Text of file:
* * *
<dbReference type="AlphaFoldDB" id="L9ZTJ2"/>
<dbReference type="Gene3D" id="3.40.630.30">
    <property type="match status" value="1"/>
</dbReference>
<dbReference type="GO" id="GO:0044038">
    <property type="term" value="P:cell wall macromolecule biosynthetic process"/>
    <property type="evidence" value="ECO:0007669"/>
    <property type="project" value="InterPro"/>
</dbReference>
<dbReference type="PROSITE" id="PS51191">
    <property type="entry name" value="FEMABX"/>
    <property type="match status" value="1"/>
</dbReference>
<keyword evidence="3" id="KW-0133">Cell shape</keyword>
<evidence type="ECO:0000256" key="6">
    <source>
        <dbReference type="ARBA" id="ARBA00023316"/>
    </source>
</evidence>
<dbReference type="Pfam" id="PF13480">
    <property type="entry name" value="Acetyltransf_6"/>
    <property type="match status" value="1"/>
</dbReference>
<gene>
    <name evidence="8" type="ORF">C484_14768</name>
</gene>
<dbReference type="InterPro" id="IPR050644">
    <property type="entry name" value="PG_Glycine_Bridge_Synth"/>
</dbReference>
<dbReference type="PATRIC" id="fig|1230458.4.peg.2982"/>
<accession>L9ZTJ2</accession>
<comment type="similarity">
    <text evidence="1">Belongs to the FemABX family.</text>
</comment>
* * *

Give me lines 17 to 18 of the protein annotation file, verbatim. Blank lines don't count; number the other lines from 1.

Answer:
        <dbReference type="ARBA" id="ARBA00023316"/>
    </source>